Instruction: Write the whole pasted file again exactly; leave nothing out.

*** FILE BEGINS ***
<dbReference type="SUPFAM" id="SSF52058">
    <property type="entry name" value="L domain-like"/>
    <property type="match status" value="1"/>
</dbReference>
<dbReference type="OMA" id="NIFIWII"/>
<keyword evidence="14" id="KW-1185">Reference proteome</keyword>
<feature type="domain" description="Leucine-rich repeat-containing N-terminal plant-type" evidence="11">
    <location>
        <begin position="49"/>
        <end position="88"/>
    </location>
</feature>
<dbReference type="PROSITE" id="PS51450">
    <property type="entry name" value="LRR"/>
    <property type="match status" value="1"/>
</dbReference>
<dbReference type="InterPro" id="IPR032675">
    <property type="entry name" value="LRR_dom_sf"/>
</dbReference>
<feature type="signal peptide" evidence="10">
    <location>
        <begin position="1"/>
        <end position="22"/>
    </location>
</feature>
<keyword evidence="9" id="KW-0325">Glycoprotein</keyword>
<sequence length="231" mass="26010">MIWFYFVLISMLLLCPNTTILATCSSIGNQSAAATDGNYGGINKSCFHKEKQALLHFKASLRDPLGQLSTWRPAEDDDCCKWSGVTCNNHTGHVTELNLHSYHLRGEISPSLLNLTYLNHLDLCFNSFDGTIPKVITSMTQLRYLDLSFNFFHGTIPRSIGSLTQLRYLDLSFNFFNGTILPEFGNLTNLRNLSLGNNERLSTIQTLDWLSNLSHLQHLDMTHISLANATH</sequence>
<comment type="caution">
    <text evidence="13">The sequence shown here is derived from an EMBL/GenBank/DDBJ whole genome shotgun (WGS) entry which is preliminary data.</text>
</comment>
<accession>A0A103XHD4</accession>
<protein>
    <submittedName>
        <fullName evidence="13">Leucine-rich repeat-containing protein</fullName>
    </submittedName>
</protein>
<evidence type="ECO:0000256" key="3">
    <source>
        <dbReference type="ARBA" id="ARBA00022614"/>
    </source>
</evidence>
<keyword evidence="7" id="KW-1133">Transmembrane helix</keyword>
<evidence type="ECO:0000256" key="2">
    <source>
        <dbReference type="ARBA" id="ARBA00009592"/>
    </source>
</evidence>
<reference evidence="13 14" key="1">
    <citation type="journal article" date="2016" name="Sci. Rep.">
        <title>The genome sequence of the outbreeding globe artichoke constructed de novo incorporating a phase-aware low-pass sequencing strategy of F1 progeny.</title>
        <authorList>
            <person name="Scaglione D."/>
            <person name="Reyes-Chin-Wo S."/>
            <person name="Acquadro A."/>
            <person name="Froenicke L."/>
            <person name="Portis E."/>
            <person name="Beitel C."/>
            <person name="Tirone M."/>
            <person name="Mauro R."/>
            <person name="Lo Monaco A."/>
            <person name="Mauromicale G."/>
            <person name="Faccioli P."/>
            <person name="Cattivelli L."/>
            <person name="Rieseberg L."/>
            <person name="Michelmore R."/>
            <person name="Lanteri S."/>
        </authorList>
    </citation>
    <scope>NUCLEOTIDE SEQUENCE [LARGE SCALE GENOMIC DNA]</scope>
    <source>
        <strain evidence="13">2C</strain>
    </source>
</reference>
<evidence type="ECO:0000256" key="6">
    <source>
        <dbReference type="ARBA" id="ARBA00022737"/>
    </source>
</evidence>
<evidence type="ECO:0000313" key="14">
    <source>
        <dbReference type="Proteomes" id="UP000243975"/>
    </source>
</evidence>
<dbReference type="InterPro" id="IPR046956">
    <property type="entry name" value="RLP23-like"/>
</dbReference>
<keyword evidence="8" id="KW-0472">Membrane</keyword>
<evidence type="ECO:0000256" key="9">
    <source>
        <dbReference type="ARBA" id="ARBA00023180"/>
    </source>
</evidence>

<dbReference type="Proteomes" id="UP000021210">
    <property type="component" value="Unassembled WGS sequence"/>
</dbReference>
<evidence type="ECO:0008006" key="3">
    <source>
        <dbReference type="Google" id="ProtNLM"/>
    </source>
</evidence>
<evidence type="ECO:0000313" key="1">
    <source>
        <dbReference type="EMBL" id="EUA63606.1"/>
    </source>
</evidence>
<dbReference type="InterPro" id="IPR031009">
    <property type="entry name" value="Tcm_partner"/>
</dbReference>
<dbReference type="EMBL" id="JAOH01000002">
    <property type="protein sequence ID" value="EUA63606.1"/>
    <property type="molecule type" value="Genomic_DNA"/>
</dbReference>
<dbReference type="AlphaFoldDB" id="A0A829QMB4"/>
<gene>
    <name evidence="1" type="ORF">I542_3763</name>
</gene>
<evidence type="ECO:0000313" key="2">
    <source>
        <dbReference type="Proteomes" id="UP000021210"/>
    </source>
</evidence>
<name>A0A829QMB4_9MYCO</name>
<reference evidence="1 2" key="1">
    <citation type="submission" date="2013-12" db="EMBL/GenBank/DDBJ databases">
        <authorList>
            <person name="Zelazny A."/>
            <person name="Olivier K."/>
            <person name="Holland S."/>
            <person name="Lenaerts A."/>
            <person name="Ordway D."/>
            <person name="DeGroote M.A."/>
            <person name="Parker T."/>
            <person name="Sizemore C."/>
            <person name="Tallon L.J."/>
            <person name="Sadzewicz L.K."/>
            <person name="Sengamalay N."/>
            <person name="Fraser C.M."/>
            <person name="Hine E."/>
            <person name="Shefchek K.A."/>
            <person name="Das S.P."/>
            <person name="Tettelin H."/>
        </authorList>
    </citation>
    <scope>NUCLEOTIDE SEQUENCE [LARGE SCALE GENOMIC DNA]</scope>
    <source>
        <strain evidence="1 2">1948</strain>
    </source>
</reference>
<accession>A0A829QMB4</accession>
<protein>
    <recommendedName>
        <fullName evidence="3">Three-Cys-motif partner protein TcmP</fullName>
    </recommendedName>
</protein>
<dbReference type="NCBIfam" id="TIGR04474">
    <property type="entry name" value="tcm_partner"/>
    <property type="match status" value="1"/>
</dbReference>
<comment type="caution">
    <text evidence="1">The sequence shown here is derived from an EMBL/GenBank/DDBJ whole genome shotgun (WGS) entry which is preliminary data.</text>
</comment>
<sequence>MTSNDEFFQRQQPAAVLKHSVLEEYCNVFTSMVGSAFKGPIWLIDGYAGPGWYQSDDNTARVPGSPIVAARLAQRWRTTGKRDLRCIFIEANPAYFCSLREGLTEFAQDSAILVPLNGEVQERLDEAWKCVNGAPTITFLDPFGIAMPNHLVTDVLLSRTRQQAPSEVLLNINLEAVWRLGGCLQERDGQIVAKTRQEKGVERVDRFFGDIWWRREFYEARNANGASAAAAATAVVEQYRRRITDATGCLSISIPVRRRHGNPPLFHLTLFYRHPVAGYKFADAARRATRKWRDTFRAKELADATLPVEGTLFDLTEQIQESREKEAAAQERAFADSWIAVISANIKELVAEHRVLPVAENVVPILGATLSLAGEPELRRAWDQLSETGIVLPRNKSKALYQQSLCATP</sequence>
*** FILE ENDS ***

<dbReference type="SUPFAM" id="SSF52058">
    <property type="entry name" value="L domain-like"/>
    <property type="match status" value="1"/>
</dbReference>
<dbReference type="OMA" id="NIFIWII"/>
<keyword evidence="14" id="KW-1185">Reference proteome</keyword>
<feature type="domain" description="Leucine-rich repeat-containing N-terminal plant-type" evidence="11">
    <location>
        <begin position="49"/>
        <end position="88"/>
    </location>
</feature>
<dbReference type="PROSITE" id="PS51450">
    <property type="entry name" value="LRR"/>
    <property type="match status" value="1"/>
</dbReference>
<dbReference type="InterPro" id="IPR032675">
    <property type="entry name" value="LRR_dom_sf"/>
</dbReference>
<feature type="signal peptide" evidence="10">
    <location>
        <begin position="1"/>
        <end position="22"/>
    </location>
</feature>
<keyword evidence="9" id="KW-0325">Glycoprotein</keyword>
<sequence length="231" mass="26010">MIWFYFVLISMLLLCPNTTILATCSSIGNQSAAATDGNYGGINKSCFHKEKQALLHFKASLRDPLGQLSTWRPAEDDDCCKWSGVTCNNHTGHVTELNLHSYHLRGEISPSLLNLTYLNHLDLCFNSFDGTIPKVITSMTQLRYLDLSFNFFHGTIPRSIGSLTQLRYLDLSFNFFNGTILPEFGNLTNLRNLSLGNNERLSTIQTLDWLSNLSHLQHLDMTHISLANATH</sequence>
<comment type="caution">
    <text evidence="13">The sequence shown here is derived from an EMBL/GenBank/DDBJ whole genome shotgun (WGS) entry which is preliminary data.</text>
</comment>
<accession>A0A103XHD4</accession>
<protein>
    <submittedName>
        <fullName evidence="13">Leucine-rich repeat-containing protein</fullName>
    </submittedName>
</protein>
<evidence type="ECO:0000256" key="3">
    <source>
        <dbReference type="ARBA" id="ARBA00022614"/>
    </source>
</evidence>
<keyword evidence="7" id="KW-1133">Transmembrane helix</keyword>
<evidence type="ECO:0000256" key="2">
    <source>
        <dbReference type="ARBA" id="ARBA00009592"/>
    </source>
</evidence>
<reference evidence="13 14" key="1">
    <citation type="journal article" date="2016" name="Sci. Rep.">
        <title>The genome sequence of the outbreeding globe artichoke constructed de novo incorporating a phase-aware low-pass sequencing strategy of F1 progeny.</title>
        <authorList>
            <person name="Scaglione D."/>
            <person name="Reyes-Chin-Wo S."/>
            <person name="Acquadro A."/>
            <person name="Froenicke L."/>
            <person name="Portis E."/>
            <person name="Beitel C."/>
            <person name="Tirone M."/>
            <person name="Mauro R."/>
            <person name="Lo Monaco A."/>
            <person name="Mauromicale G."/>
            <person name="Faccioli P."/>
            <person name="Cattivelli L."/>
            <person name="Rieseberg L."/>
            <person name="Michelmore R."/>
            <person name="Lanteri S."/>
        </authorList>
    </citation>
    <scope>NUCLEOTIDE SEQUENCE [LARGE SCALE GENOMIC DNA]</scope>
    <source>
        <strain evidence="13">2C</strain>
    </source>
</reference>
<evidence type="ECO:0000256" key="6">
    <source>
        <dbReference type="ARBA" id="ARBA00022737"/>
    </source>
</evidence>
<evidence type="ECO:0000313" key="14">
    <source>
        <dbReference type="Proteomes" id="UP000243975"/>
    </source>
</evidence>
<dbReference type="InterPro" id="IPR046956">
    <property type="entry name" value="RLP23-like"/>
</dbReference>
<keyword evidence="8" id="KW-0472">Membrane</keyword>
<evidence type="ECO:0000256" key="9">
    <source>
        <dbReference type="ARBA" id="ARBA00023180"/>
    </source>
</evidence>

<dbReference type="Proteomes" id="UP000021210">
    <property type="component" value="Unassembled WGS sequence"/>
</dbReference>
<evidence type="ECO:0008006" key="3">
    <source>
        <dbReference type="Google" id="ProtNLM"/>
    </source>
</evidence>
<evidence type="ECO:0000313" key="1">
    <source>
        <dbReference type="EMBL" id="EUA63606.1"/>
    </source>
</evidence>
<dbReference type="InterPro" id="IPR031009">
    <property type="entry name" value="Tcm_partner"/>
</dbReference>
<dbReference type="EMBL" id="JAOH01000002">
    <property type="protein sequence ID" value="EUA63606.1"/>
    <property type="molecule type" value="Genomic_DNA"/>
</dbReference>
<dbReference type="AlphaFoldDB" id="A0A829QMB4"/>
<gene>
    <name evidence="1" type="ORF">I542_3763</name>
</gene>
<evidence type="ECO:0000313" key="2">
    <source>
        <dbReference type="Proteomes" id="UP000021210"/>
    </source>
</evidence>
<name>A0A829QMB4_9MYCO</name>
<reference evidence="1 2" key="1">
    <citation type="submission" date="2013-12" db="EMBL/GenBank/DDBJ databases">
        <authorList>
            <person name="Zelazny A."/>
            <person name="Olivier K."/>
            <person name="Holland S."/>
            <person name="Lenaerts A."/>
            <person name="Ordway D."/>
            <person name="DeGroote M.A."/>
            <person name="Parker T."/>
            <person name="Sizemore C."/>
            <person name="Tallon L.J."/>
            <person name="Sadzewicz L.K."/>
            <person name="Sengamalay N."/>
            <person name="Fraser C.M."/>
            <person name="Hine E."/>
            <person name="Shefchek K.A."/>
            <person name="Das S.P."/>
            <person name="Tettelin H."/>
        </authorList>
    </citation>
    <scope>NUCLEOTIDE SEQUENCE [LARGE SCALE GENOMIC DNA]</scope>
    <source>
        <strain evidence="1 2">1948</strain>
    </source>
</reference>
<accession>A0A829QMB4</accession>
<protein>
    <recommendedName>
        <fullName evidence="3">Three-Cys-motif partner protein TcmP</fullName>
    </recommendedName>
</protein>
<dbReference type="NCBIfam" id="TIGR04474">
    <property type="entry name" value="tcm_partner"/>
    <property type="match status" value="1"/>
</dbReference>
<comment type="caution">
    <text evidence="1">The sequence shown here is derived from an EMBL/GenBank/DDBJ whole genome shotgun (WGS) entry which is preliminary data.</text>
</comment>
<sequence>MTSNDEFFQRQQPAAVLKHSVLEEYCNVFTSMVGSAFKGPIWLIDGYAGPGWYQSDDNTARVPGSPIVAARLAQRWRTTGKRDLRCIFIEANPAYFCSLREGLTEFAQDSAILVPLNGEVQERLDEAWKCVNGAPTITFLDPFGIAMPNHLVTDVLLSRTRQQAPSEVLLNINLEAVWRLGGCLQERDGQIVAKTRQEKGVERVDRFFGDIWWRREFYEARNANGASAAAAATAVVEQYRRRITDATGCLSISIPVRRRHGNPPLFHLTLFYRHPVAGYKFADAARRATRKWRDTFRAKELADATLPVEGTLFDLTEQIQESREKEAAAQERAFADSWIAVISANIKELVAEHRVLPVAENVVPILGATLSLAGEPELRRAWDQLSETGIVLPRNKSKALYQQSLCATP</sequence>